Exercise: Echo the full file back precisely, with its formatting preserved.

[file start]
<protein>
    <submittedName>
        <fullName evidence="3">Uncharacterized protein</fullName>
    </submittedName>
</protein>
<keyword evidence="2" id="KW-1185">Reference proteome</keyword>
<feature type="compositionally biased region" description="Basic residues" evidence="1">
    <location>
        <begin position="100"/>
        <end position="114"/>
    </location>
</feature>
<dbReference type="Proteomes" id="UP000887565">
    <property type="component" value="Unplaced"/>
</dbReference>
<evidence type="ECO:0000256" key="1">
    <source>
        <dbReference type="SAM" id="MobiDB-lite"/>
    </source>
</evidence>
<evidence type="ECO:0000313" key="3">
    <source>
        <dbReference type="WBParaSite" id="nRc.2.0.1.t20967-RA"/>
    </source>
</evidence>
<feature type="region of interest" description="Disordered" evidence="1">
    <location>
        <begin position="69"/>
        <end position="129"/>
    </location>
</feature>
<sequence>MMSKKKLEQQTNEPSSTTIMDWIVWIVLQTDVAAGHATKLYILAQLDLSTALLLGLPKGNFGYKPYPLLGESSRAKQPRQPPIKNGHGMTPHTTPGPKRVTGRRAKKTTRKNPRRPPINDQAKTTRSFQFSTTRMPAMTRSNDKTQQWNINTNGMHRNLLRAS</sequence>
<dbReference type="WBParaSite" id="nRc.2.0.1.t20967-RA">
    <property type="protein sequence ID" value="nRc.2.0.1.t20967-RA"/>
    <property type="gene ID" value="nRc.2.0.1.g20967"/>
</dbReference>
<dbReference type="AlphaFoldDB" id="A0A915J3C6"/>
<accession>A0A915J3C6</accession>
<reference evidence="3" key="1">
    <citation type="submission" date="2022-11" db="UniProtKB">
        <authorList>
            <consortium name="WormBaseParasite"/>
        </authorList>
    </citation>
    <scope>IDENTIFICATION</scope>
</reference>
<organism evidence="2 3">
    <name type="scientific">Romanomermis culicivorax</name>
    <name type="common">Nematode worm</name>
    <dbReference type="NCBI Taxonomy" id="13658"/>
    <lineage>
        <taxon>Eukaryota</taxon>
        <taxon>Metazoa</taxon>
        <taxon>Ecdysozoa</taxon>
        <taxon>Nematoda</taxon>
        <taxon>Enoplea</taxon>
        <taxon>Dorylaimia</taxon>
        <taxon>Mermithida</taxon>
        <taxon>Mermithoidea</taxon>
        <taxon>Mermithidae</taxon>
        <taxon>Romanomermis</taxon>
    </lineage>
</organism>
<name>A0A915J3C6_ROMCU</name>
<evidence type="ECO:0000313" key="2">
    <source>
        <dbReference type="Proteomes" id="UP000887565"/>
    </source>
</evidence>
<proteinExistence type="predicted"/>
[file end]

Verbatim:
<protein>
    <submittedName>
        <fullName evidence="3">Uncharacterized protein</fullName>
    </submittedName>
</protein>
<keyword evidence="2" id="KW-1185">Reference proteome</keyword>
<feature type="compositionally biased region" description="Basic residues" evidence="1">
    <location>
        <begin position="100"/>
        <end position="114"/>
    </location>
</feature>
<dbReference type="Proteomes" id="UP000887565">
    <property type="component" value="Unplaced"/>
</dbReference>
<evidence type="ECO:0000256" key="1">
    <source>
        <dbReference type="SAM" id="MobiDB-lite"/>
    </source>
</evidence>
<evidence type="ECO:0000313" key="3">
    <source>
        <dbReference type="WBParaSite" id="nRc.2.0.1.t20967-RA"/>
    </source>
</evidence>
<feature type="region of interest" description="Disordered" evidence="1">
    <location>
        <begin position="69"/>
        <end position="129"/>
    </location>
</feature>
<sequence>MMSKKKLEQQTNEPSSTTIMDWIVWIVLQTDVAAGHATKLYILAQLDLSTALLLGLPKGNFGYKPYPLLGESSRAKQPRQPPIKNGHGMTPHTTPGPKRVTGRRAKKTTRKNPRRPPINDQAKTTRSFQFSTTRMPAMTRSNDKTQQWNINTNGMHRNLLRAS</sequence>
<dbReference type="WBParaSite" id="nRc.2.0.1.t20967-RA">
    <property type="protein sequence ID" value="nRc.2.0.1.t20967-RA"/>
    <property type="gene ID" value="nRc.2.0.1.g20967"/>
</dbReference>
<dbReference type="AlphaFoldDB" id="A0A915J3C6"/>
<accession>A0A915J3C6</accession>
<reference evidence="3" key="1">
    <citation type="submission" date="2022-11" db="UniProtKB">
        <authorList>
            <consortium name="WormBaseParasite"/>
        </authorList>
    </citation>
    <scope>IDENTIFICATION</scope>
</reference>
<organism evidence="2 3">
    <name type="scientific">Romanomermis culicivorax</name>
    <name type="common">Nematode worm</name>
    <dbReference type="NCBI Taxonomy" id="13658"/>
    <lineage>
        <taxon>Eukaryota</taxon>
        <taxon>Metazoa</taxon>
        <taxon>Ecdysozoa</taxon>
        <taxon>Nematoda</taxon>
        <taxon>Enoplea</taxon>
        <taxon>Dorylaimia</taxon>
        <taxon>Mermithida</taxon>
        <taxon>Mermithoidea</taxon>
        <taxon>Mermithidae</taxon>
        <taxon>Romanomermis</taxon>
    </lineage>
</organism>
<name>A0A915J3C6_ROMCU</name>
<evidence type="ECO:0000313" key="2">
    <source>
        <dbReference type="Proteomes" id="UP000887565"/>
    </source>
</evidence>
<proteinExistence type="predicted"/>